Stress Tests Meet Earnings (Bloomberg)
With earnings for some (now most?) of the major banks coming in the next week/two and the results of the stress tests coming shortly thereafter, there's going to be a bit of a battle between numbers, as it were. As fair-value isn't an issue any longer it's going to be near impossible to accurately assess holdings, which is a definite mark against earnings reports. On the other hand, the "stress-test" has politics written all over it, and chaos theory hasn't developed enough to be modeled by Excel masters.
"The stress tests, designed by President Barack Obama's administration to show how much extra capital the 19 largest U.S. banks may need to survive a deeper economic downturn, are controversial. Wells Fargo Chairman Richard Kovacevich called them "asinine" in a speech at Stanford University in California on March 13, saying the results would provide opportunities for short sellers to drive down bank stocks."
Goldman Launches $5.5B Secondary Market PE Fund (WSJ)
"The market for such limited-partnership interests has become one of the hottest sectors of the private-equity market, as some pension funds and endowments scramble to reduce their exposure to the sector.
The new Goldman fund, GS Vintage Fund V, would be the largest secondary fund ever raised. The investment bank has emerged as one of the leading players in the secondary-buyout area, having raised four previous funds totaling some $6 billion. Other prominent secondary-fund firms include Lexington Partners Inc., Coller Capital and Pomona Capital."
Attorney Pulls In 80k To Take Year Off (NYT)
I can appreciate this on so many levels. The sixth year associate at Skadden is taking the year to "teach English to monks in Sri Lanka and possibly help bring solar power to parts of the Himalayas."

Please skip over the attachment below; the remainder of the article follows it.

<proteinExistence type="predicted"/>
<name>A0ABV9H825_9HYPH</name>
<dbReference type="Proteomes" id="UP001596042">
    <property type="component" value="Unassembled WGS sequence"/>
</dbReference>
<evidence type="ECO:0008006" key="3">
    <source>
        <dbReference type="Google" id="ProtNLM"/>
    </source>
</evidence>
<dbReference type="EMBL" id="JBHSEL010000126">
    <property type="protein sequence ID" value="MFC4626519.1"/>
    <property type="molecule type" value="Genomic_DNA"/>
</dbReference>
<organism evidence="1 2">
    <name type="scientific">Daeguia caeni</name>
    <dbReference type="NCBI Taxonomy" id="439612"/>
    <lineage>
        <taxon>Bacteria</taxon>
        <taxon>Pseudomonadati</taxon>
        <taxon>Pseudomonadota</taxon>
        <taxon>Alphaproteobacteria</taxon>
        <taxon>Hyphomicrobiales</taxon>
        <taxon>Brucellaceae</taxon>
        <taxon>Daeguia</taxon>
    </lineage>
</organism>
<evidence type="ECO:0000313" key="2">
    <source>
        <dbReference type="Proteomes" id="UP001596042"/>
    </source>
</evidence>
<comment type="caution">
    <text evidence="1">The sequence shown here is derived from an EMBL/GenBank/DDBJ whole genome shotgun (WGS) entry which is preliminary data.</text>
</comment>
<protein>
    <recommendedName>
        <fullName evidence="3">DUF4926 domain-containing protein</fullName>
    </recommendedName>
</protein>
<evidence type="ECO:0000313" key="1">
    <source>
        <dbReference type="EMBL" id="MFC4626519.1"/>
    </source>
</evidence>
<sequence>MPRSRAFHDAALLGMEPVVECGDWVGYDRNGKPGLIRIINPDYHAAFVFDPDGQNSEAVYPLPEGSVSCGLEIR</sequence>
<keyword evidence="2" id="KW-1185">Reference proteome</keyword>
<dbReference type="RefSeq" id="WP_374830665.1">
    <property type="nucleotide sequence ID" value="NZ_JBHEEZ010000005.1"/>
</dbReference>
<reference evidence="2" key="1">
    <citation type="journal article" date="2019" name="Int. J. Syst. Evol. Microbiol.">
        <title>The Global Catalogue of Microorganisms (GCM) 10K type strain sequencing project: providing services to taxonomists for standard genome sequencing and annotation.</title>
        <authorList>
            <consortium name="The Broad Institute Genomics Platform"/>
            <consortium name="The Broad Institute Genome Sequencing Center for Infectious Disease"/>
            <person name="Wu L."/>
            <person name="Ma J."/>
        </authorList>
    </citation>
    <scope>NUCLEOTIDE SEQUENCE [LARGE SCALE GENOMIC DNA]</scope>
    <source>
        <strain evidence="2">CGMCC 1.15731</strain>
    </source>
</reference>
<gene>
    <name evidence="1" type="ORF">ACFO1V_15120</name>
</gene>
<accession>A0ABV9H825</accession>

Barclays Is Fine. Everything Is Cool. (Reuters)
I can see where you'd all be a little concerned about the bank: they just dumped iShares for a little less than I think it might have been worth at what we'll concede was an upbeat pace. And sure, it looks like they're on the verge of selling their "entire asset management arm", but what does that mean, really? This isn't the core business, people. Asset management is just like, you know, extra.
"The report quoted "people close to Barclays" as saying the bank would "consider, rather than solicit" interest in the whole of BGI -- the bank's San Francisco-based asset management arm.
The newspaper said analysts believed bids for BGI, including iShares, would need to be in the region of at least 8 billion pounds to persuade Barclays' board of the merits of selling the business."
HSBC May Put Headquarters And Other Buildings On Block (NYT)
"As part of managing a significant global real estate portfolio HSBC is testing the market with three of its landmark property assets," HSBC said in a statement. "HSBC constantly monitors the commercial property market carefully, making decisions based on what is most appropriate for the business and our stakeholders."
AIG To Taxpayers: You Screwed Yourselves (WSJ)
As a result of spineless endeavors to placate, it appears that 20 or so members of the Financial Products group have quit and the remaining members are less than enthused about the daily grind.
"In the wake of the controversy, however, Mr. Pasciucco suggested that the unit's employees are wary that their pay could again come under political attack. He said within the coming weeks and months, AIG in concert with the government needs "to give them some certainty about how they're going to be compensated."
Among the employees who resigned were two top executives at Banque AIG, a French subsidiary of the financial-products unit. Before the resignations, AIG had described a scenario to the Treasury Department under which $234 billion in trades could default amid resignations."
Bad News/Good News In Re: GM Bankruptcy (WSJ)
Bad news: there's going to be a lot of lawsuits from interested parties.
Good news: it shouldn't matter, given the route GM is going.